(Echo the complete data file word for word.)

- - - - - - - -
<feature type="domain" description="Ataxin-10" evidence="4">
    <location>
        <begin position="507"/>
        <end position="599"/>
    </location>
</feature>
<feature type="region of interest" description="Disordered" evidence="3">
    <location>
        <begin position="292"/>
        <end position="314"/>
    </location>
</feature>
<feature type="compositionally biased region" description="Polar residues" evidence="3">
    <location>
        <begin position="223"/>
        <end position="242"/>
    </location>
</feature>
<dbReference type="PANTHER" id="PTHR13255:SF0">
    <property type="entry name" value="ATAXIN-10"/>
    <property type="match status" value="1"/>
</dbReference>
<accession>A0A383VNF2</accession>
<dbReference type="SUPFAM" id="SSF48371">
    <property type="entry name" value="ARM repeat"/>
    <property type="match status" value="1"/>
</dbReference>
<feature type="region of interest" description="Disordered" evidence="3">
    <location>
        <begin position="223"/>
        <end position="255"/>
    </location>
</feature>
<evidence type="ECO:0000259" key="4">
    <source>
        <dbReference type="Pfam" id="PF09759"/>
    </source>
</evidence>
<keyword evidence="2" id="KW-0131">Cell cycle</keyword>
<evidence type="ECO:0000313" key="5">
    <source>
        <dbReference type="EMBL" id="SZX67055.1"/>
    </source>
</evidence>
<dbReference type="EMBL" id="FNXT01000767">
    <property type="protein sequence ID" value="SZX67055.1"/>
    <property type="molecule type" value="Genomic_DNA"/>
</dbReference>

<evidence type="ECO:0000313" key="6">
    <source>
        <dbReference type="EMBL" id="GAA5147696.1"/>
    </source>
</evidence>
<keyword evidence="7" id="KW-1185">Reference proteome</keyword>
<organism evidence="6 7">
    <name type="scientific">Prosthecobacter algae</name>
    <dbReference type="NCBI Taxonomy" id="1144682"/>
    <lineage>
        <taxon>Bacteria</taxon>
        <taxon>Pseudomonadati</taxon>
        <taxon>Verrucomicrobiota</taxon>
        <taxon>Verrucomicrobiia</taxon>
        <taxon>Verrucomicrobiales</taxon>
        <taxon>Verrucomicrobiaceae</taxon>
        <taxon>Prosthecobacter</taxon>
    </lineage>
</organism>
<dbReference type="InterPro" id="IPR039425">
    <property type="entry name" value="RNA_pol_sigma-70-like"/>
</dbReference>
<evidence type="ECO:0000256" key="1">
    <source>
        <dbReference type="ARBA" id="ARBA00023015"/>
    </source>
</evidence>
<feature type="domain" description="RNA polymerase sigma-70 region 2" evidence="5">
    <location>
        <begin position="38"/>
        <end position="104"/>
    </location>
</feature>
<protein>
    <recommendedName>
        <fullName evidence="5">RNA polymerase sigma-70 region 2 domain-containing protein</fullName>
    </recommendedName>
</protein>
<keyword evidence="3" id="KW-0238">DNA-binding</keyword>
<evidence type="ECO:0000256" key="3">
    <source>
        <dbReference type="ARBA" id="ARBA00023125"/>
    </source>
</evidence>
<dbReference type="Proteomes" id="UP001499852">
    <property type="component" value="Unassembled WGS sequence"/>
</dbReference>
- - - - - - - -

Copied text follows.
<feature type="domain" description="Ataxin-10" evidence="4">
    <location>
        <begin position="507"/>
        <end position="599"/>
    </location>
</feature>
<feature type="region of interest" description="Disordered" evidence="3">
    <location>
        <begin position="292"/>
        <end position="314"/>
    </location>
</feature>
<feature type="compositionally biased region" description="Polar residues" evidence="3">
    <location>
        <begin position="223"/>
        <end position="242"/>
    </location>
</feature>
<dbReference type="PANTHER" id="PTHR13255:SF0">
    <property type="entry name" value="ATAXIN-10"/>
    <property type="match status" value="1"/>
</dbReference>
<accession>A0A383VNF2</accession>
<dbReference type="SUPFAM" id="SSF48371">
    <property type="entry name" value="ARM repeat"/>
    <property type="match status" value="1"/>
</dbReference>
<feature type="region of interest" description="Disordered" evidence="3">
    <location>
        <begin position="223"/>
        <end position="255"/>
    </location>
</feature>
<evidence type="ECO:0000259" key="4">
    <source>
        <dbReference type="Pfam" id="PF09759"/>
    </source>
</evidence>
<keyword evidence="2" id="KW-0131">Cell cycle</keyword>
<evidence type="ECO:0000313" key="5">
    <source>
        <dbReference type="EMBL" id="SZX67055.1"/>
    </source>
</evidence>
<dbReference type="EMBL" id="FNXT01000767">
    <property type="protein sequence ID" value="SZX67055.1"/>
    <property type="molecule type" value="Genomic_DNA"/>
</dbReference>

<evidence type="ECO:0000313" key="6">
    <source>
        <dbReference type="EMBL" id="GAA5147696.1"/>
    </source>
</evidence>
<keyword evidence="7" id="KW-1185">Reference proteome</keyword>
<organism evidence="6 7">
    <name type="scientific">Prosthecobacter algae</name>
    <dbReference type="NCBI Taxonomy" id="1144682"/>
    <lineage>
        <taxon>Bacteria</taxon>
        <taxon>Pseudomonadati</taxon>
        <taxon>Verrucomicrobiota</taxon>
        <taxon>Verrucomicrobiia</taxon>
        <taxon>Verrucomicrobiales</taxon>
        <taxon>Verrucomicrobiaceae</taxon>
        <taxon>Prosthecobacter</taxon>
    </lineage>
</organism>
<dbReference type="InterPro" id="IPR039425">
    <property type="entry name" value="RNA_pol_sigma-70-like"/>
</dbReference>
<evidence type="ECO:0000256" key="1">
    <source>
        <dbReference type="ARBA" id="ARBA00023015"/>
    </source>
</evidence>
<feature type="domain" description="RNA polymerase sigma-70 region 2" evidence="5">
    <location>
        <begin position="38"/>
        <end position="104"/>
    </location>
</feature>
<protein>
    <recommendedName>
        <fullName evidence="5">RNA polymerase sigma-70 region 2 domain-containing protein</fullName>
    </recommendedName>
</protein>
<keyword evidence="3" id="KW-0238">DNA-binding</keyword>
<evidence type="ECO:0000256" key="3">
    <source>
        <dbReference type="ARBA" id="ARBA00023125"/>
    </source>
</evidence>
<dbReference type="Proteomes" id="UP001499852">
    <property type="component" value="Unassembled WGS sequence"/>
</dbReference>